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Title: John Browne's 'Treatise of the Muscles' (1681) and the image of mobility in late seventeenth-century London
Author: Morris, Sophie Elisabeth
ISNI:       0000 0004 7970 6515
Awarding Body: UCL (University College London)
Current Institution: University College London (University of London)
Date of Award: 2019
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Abstract:
In late seventeenth-century London, anatomists, artists, actors and print collectors studied images of the moving, muscular body. John Browne's Treatise of the Muscles (1681) includes anatomical plates that display the intersection between different types of bodily knowledge within this period. Browne's images can be read as part of a genealogy of traditional anatomical visual production and yet they include contemporary postures, gestures and fashionable accoutrements such as canes and wigs. As such they can be understood alongside alternative, supplementary imagery, including conduct manuals, fashion plates, artist's drawing books and architectural plans. Exploring these less familiar precedents and isolating new trajectories for the anatomical image serves to temper scholarly narratives that focus upon the 'bloody spectacle' of the dissection theatre. Instead, the focus upon this anatomical treatise, presents us with a set of images through which to investigate the social body of the seventeenth-century user of such texts. The way that Browne's plates convey knowledge of the muscular structure indicates that the potential use value of these images is in excess of the practical field of medical study. Browne's figures embody seventeenth- century notions of Restoration sovereignty, courtesy and civility, characterised in a dialogue between macrocosmic social order and micro- muscular mechanical control. In the chapters of this dissertation Browne's bodies are considered alongside three different contexts of cultural production: the discernibly fashionable body, the artifice and illusion of the playhouse and the muscular system imagined as sculptural form. This thesis, in the broadest terms, is an examination of the repaired, post-Restoration, public muscular body that required study and care to remain elegant and civil. Following the trail of the animated anatomical body through a broad array of visual material demonstrates the complexity - and pleasure - of viewing muscular representation at a specific historical moment in London.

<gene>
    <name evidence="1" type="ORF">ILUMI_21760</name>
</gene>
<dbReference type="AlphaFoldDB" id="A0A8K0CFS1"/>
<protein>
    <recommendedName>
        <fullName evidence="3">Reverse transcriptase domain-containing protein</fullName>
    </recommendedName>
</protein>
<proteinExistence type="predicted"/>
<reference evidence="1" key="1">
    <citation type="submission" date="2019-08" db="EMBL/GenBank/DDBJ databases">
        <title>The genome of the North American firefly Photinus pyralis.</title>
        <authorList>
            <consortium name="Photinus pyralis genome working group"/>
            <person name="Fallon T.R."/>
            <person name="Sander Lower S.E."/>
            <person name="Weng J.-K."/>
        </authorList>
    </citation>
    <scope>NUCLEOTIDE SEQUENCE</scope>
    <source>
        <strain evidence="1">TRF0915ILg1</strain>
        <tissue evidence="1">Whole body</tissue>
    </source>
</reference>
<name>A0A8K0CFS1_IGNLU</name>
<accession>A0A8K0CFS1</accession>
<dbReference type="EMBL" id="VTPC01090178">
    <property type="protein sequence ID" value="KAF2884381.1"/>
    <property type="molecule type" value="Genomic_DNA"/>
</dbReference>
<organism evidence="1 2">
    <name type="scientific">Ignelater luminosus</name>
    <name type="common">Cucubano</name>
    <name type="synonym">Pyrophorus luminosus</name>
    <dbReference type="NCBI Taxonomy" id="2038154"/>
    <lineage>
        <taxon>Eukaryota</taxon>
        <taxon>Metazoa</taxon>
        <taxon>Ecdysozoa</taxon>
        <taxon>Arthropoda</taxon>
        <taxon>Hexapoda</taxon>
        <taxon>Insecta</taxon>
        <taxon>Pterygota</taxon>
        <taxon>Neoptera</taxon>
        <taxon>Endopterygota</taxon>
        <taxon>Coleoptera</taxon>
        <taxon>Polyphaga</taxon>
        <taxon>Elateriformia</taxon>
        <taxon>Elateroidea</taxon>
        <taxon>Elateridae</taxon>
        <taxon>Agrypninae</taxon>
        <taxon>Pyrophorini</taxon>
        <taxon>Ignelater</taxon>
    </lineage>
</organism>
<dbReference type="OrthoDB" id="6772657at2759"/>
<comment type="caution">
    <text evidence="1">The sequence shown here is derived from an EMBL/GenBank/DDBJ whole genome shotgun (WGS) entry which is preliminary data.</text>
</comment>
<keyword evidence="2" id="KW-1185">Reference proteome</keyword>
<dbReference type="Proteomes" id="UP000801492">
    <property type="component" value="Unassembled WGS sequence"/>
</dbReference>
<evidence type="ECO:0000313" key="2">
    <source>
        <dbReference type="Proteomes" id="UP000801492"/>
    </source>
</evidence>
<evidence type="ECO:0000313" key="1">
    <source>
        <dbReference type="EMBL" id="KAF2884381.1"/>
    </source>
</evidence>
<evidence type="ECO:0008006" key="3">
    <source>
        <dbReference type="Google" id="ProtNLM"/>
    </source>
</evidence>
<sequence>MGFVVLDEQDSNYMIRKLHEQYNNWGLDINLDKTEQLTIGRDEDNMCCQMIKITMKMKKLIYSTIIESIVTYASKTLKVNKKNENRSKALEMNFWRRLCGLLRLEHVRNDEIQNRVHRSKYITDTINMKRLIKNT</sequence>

Supervisor: Not available Sponsor: Not available
Qualification Name: Thesis (Ph.D.) Qualification Level: Doctoral
EThOS ID: uk.bl.ethos.785108  DOI: Not available
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